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Women had The Right Stuff to be early astronauts, but their timing was lousy

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Who are these women? They’re women who had hopes of being among the first US astronauts some 50 years ago. And we all know how that turned out.

It wasn’t that they didn’t have The Right Stuff. They passed all the psychological tests and took the same physical as the guys. And (are you surprised?) they often did better. But they were not among the Mercury astronauts, and in fact never really had a shot at being part of that illustrious team.

Henry Spencer, amateur space historian, wants you to know that what kept the women out of space was not the rampant sexism of the time. No, it was just that the National Aeronautics and Space Administration (NASA) had decided to recruit only military test pilots for the program. And it just happened that all military test pilots were men. Because in those years, the US military didn’t accept women into pilot training programs.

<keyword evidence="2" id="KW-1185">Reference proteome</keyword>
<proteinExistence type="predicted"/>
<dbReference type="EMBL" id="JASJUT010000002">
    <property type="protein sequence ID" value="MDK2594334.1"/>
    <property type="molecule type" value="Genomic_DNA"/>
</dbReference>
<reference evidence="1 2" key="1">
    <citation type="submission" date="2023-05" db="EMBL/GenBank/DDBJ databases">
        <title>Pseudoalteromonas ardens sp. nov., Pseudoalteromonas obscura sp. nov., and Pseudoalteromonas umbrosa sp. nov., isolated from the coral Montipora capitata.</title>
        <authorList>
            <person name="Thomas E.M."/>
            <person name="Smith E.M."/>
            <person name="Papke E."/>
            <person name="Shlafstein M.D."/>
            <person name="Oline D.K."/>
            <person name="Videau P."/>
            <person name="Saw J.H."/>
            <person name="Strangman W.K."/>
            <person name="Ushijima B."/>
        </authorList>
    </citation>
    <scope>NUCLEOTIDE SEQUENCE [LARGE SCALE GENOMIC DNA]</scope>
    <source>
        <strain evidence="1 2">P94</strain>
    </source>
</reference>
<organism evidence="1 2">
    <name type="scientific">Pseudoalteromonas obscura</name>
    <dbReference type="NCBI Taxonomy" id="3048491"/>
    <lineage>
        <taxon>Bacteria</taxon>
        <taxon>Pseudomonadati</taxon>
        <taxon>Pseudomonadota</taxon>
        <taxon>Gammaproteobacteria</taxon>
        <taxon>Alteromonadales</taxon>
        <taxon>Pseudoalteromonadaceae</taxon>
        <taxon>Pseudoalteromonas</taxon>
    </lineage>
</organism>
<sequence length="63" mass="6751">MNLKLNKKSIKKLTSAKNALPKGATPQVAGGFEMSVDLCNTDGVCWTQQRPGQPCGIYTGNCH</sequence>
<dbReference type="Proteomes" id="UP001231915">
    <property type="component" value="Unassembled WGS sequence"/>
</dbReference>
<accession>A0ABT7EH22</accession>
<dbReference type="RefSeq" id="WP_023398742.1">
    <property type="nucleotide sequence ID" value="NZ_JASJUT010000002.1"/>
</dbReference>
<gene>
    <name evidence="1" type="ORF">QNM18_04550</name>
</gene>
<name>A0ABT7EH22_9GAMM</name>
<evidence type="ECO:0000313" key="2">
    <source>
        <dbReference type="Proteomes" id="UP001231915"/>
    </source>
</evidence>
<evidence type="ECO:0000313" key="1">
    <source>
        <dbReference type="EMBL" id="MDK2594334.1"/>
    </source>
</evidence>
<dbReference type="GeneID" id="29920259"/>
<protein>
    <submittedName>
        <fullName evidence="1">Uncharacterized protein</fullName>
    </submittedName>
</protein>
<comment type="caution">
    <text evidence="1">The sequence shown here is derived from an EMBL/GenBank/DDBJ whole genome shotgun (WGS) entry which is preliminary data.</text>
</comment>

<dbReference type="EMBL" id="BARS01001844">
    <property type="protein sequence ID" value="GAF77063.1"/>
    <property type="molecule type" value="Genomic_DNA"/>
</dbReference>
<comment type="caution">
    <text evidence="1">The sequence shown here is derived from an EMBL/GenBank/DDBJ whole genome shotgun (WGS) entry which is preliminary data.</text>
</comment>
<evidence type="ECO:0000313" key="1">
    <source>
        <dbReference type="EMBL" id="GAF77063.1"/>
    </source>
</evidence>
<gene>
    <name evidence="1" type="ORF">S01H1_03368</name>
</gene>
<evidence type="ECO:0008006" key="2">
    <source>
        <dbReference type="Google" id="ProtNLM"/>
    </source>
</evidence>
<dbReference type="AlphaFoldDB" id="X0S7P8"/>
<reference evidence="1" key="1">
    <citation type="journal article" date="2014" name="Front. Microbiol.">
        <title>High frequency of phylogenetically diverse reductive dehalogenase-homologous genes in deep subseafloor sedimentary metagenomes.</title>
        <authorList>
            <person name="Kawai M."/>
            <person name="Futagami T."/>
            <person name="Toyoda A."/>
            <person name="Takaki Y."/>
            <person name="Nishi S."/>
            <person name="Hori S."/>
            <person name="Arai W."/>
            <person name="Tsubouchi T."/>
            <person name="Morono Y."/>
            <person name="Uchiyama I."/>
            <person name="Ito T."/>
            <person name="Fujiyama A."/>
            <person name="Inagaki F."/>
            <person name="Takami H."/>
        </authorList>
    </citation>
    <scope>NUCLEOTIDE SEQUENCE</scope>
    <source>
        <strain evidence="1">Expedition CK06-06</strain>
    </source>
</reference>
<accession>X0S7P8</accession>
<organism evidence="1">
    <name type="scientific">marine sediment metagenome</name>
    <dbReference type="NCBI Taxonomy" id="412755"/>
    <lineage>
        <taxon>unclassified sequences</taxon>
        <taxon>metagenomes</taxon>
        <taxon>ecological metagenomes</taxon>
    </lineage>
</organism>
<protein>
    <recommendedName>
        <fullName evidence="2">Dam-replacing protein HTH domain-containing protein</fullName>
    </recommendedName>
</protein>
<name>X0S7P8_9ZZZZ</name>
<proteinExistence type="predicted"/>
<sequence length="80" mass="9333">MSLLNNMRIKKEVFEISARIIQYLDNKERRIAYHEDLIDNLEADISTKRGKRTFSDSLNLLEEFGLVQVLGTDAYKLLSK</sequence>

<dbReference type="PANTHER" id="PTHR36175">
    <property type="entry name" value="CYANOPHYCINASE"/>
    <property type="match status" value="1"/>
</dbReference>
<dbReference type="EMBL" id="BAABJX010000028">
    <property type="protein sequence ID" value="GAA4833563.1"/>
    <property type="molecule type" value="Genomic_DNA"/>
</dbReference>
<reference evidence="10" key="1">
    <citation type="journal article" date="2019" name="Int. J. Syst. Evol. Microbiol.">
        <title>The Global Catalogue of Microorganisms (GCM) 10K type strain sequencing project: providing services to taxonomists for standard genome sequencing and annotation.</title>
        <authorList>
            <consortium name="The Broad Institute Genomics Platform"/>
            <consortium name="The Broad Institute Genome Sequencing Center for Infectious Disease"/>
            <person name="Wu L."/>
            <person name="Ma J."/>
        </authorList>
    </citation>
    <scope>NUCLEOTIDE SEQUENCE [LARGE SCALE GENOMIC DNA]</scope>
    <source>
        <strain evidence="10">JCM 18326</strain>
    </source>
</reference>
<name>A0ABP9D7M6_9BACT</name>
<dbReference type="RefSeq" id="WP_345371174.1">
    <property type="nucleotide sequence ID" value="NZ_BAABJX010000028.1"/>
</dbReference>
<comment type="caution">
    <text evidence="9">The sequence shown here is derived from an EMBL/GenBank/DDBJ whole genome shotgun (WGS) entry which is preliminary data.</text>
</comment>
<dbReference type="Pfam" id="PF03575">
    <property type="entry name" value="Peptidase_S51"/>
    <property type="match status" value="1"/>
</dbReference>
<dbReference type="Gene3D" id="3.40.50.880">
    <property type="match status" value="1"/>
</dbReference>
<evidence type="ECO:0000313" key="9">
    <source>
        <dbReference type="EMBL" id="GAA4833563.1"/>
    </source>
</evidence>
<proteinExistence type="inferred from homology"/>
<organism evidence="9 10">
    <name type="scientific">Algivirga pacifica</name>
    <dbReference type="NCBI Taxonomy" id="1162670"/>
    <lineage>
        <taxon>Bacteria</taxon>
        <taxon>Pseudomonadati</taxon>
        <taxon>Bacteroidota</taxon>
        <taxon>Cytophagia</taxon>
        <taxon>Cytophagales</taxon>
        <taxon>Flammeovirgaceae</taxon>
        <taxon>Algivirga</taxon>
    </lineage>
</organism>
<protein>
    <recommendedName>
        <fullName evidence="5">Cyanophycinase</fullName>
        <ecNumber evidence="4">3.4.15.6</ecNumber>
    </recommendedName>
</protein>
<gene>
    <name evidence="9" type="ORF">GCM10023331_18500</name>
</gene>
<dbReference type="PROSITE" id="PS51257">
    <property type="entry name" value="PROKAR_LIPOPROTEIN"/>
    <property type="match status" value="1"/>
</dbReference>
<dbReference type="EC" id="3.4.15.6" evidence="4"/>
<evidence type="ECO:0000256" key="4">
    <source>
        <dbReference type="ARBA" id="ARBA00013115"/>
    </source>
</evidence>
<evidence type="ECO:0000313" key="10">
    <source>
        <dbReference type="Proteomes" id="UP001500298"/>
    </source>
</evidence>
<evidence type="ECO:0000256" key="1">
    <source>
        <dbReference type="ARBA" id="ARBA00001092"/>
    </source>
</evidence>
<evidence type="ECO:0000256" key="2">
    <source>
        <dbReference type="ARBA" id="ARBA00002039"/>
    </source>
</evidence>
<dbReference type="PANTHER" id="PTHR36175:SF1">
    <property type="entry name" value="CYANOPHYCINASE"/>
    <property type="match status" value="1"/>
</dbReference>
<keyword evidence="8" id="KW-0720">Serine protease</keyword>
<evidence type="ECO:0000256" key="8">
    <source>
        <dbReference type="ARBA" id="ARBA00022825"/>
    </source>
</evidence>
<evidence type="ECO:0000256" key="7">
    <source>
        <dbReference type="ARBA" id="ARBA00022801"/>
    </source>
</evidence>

So it definitely wasn’t sexism.

In fact, it was really the women’s fault. They had no sense of timing.

For an update on how the women did on the tests, see here. There are also links to a new paper describing the process in more detail.

The 1995 NASA photo above shows some of the women who might have been among the original astronauts if only the times–or their pesky X chromosomes–had been different. They had gathered to watch Eileen Collins’ launch as the first female pilot of a space shuttle mission. It only took a quarter-century. From left to right: Gene Nora Stumbough Jessen, Wally Funk, Jerrie Cobb, Jerri Sloan Truhill, Sarah Gorelick Ratley, Myrtle (“Kay”) Cagle, and Bernice (“B”) Steadman.

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